Rage against the Regime
Dehghanpisheh, Christopher Dickey Babak, Giglio, Mike, Newsweek
Byline: Babak Dehghanpisheh, Christopher Dickey and Mike Giglio
From Tunisia to Egypt to Yemen, a youthful uprising is challenging the Arab world's rulers. But if the old order falls, what will take its place?
One by one, the lines of communication that connected Egypt to the 21st century shut down. Twitter, Facebook, and eventually all Internet access were cut off; text messaging became impossible, and then millions of mobile phones went silent across the country. But the protests and riots continued, as they had for most of the week, with thousands of young Egyptians trying to take down the regime of octogenarian President Hosni Mubarak. They set last Friday for their "day of rage," drawing in supporters from all over the country, including the outlawed but powerfully organized Muslim Brotherhood. In the hours leading up to the demonstrations, the government did everything it could to cut them off from each other--and from the rest of the world.
At the appointed hour, just after noon prayers, tens of thousands of marchers flooded into the streets all over Egypt, only to be met with truncheons, rubber bullets, and tear gas floating thicker in the air than morning mist on the Nile. But the protesters kept coming. In Cairo, security forces turned a water cannon on Mohamed ElBaradei, the 2005 Nobel Peace Prize winner who has tried to inspire a peaceful transition to a more democratic regime. Besieged by police, he and a group of supporters holed up in a mosque for more than an hour before the government reportedly put him under house arrest.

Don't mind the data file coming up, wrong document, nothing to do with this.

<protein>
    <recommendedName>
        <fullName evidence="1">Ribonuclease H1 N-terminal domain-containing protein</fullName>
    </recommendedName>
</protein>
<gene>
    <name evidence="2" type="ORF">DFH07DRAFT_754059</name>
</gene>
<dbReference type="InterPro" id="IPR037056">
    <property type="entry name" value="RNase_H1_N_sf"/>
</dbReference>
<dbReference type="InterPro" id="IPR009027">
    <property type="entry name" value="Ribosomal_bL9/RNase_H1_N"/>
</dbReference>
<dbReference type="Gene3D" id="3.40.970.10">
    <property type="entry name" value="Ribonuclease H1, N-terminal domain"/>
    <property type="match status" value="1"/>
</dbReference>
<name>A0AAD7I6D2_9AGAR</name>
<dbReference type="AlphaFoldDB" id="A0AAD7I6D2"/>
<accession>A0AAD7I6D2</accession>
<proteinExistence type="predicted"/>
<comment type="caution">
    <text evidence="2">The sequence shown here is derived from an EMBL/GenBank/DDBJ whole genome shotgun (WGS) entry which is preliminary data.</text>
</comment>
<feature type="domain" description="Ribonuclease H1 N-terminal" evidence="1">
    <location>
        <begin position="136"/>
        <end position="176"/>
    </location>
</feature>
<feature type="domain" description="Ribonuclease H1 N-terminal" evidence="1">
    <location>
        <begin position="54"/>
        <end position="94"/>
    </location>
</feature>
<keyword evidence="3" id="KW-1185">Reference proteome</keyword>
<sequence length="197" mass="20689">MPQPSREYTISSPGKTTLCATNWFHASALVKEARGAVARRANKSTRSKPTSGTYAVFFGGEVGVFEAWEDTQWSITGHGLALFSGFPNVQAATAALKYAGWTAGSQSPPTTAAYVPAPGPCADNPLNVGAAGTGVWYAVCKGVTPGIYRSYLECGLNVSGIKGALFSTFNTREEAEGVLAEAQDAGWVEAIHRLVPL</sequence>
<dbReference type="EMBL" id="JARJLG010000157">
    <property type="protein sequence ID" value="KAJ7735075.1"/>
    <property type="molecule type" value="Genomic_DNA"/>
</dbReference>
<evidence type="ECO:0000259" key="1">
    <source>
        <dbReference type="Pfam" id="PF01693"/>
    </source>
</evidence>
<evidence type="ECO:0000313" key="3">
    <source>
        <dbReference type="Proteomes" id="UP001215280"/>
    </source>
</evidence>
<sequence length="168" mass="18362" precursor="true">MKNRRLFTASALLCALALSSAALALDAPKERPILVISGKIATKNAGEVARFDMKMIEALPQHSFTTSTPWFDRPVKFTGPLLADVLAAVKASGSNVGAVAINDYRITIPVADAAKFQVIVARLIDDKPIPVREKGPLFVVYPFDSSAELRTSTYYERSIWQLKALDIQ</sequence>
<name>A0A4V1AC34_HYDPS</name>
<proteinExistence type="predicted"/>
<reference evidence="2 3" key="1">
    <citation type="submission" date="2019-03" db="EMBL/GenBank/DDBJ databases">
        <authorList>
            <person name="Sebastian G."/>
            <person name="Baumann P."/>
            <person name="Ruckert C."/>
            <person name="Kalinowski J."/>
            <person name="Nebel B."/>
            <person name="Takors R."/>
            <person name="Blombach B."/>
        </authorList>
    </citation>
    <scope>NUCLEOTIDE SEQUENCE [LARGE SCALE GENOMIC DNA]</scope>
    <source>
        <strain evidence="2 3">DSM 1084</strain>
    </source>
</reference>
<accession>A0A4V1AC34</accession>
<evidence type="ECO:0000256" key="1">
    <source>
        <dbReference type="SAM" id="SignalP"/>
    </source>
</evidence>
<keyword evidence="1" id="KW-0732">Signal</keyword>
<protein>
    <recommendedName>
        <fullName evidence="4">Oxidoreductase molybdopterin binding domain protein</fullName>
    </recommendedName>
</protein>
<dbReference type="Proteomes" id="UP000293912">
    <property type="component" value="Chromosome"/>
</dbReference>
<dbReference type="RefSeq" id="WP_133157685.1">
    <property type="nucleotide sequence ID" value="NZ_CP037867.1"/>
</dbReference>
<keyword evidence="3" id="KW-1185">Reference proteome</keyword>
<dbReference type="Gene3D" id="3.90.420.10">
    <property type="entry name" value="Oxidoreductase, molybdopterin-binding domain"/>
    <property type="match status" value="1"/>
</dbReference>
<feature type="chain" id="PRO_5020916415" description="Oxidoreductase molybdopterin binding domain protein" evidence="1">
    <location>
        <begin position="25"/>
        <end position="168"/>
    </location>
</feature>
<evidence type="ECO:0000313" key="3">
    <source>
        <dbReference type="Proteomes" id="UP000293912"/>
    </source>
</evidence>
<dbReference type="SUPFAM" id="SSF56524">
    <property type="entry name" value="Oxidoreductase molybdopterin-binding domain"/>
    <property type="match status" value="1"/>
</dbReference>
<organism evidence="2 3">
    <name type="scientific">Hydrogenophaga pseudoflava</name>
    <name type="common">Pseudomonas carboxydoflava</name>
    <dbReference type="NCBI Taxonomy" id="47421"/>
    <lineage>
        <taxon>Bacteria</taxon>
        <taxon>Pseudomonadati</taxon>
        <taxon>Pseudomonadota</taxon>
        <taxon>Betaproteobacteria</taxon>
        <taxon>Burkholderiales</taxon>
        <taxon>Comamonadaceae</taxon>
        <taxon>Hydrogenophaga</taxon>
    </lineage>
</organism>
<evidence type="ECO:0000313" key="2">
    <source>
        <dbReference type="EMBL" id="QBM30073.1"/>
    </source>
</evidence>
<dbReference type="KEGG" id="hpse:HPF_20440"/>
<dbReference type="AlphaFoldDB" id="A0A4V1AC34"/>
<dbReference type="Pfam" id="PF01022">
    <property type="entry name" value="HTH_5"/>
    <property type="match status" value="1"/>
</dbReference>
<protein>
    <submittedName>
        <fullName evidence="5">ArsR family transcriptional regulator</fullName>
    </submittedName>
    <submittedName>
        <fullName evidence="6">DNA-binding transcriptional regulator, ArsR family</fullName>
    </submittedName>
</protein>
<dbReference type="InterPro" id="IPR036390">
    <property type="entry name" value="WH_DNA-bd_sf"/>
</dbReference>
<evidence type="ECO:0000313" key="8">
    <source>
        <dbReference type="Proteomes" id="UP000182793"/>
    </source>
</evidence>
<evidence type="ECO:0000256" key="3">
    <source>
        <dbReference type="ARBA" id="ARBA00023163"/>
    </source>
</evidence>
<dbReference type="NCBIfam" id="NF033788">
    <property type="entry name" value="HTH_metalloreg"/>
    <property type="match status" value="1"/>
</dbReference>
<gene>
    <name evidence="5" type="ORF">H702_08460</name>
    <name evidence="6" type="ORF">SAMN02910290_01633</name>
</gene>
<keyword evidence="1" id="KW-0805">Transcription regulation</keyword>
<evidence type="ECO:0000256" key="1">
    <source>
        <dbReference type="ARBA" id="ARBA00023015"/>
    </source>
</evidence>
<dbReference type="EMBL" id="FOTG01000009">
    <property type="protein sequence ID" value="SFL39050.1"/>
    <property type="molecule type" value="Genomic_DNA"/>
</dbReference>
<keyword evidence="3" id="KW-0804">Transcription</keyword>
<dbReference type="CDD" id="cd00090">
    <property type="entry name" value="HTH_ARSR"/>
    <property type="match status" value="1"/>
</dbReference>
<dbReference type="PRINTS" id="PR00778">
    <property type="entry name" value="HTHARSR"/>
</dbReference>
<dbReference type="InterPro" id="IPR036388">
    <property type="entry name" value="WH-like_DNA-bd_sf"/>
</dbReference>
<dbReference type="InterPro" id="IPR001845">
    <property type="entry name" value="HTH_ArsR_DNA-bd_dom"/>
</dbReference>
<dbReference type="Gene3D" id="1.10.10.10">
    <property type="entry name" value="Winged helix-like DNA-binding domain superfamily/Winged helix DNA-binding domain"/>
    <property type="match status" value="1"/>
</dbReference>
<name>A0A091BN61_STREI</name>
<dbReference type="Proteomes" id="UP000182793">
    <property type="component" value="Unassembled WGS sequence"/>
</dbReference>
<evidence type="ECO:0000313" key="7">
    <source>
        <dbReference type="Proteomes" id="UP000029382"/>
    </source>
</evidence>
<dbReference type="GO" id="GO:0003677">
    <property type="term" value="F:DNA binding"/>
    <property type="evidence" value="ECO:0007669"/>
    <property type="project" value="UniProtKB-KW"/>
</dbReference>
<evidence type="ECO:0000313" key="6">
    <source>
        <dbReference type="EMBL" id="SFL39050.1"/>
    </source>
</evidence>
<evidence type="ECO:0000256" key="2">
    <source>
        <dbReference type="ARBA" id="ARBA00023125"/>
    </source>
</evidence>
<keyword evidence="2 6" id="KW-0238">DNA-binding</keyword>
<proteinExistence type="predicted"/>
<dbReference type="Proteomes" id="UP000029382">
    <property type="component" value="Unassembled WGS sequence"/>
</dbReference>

Other demonstrators in Cairo played cat-and-mouse with the cops, hurling taunts and rocks and sometimes Molotov cocktails. The police struck back with an artillery barrage of tear-gas canisters, some landing amid the crowd, some landing in the river, bubbling and spewing as they sank beneath the surface. Late in the day, two large groups surged into Tahrir Square, the heart of the city, near the Egyptian Museum, the InterContinental Hotel and the American Embassy. Suddenly the police pulled out--and the Army moved in. As a nationwide 6 p.m. curfew descended, there seemed little likelihood that the protesters would be able to hold their turf through the night. But the arrival of the soldiers, who command much more respect than the police and security forces, opened the possibility that both sides could retreat a little.
The Obama administration looked on as if caught between the police lines and the protesters, unsure which side to join. "My main hope right now is that violence is not the answer in solving these problems in Egypt," President Barack Obama said in a YouTube interview Thursday. "The government has to be careful about not resorting to violence. And the people on the streets need to be careful about not resorting to violence. And I think that it is very important that people have mechanisms in order to express legitimate grievances."
It may be too late for that. From the high-rise hotels around Tahrir Square, tourists and journalists saw the National Democratic Party headquarters, the party of the president, in flames after curfew on Friday night. Worse, fires appeared near the Egyptian Museum, with its priceless artifacts dating back to pharaonic times 5,000 years ago. The Army moved in to secure the site, but the history of one of the oldest civilizations on earth was in danger, the future of modern Egypt completely unknown.
Late that night, Mubarak went on national television to tell his people he was listening and would change his cabinet, but with no hint that he might step down himself. Obama phoned Mubarak, then read his own statement at the White House, calling on Egypt to lift restrictions on the Internet and take more meaningful steps toward political reform. "Going forward, this moment of volatility has to be turned into a moment of promise," said Obama. But there was no real question that volatility remained the order of the day. …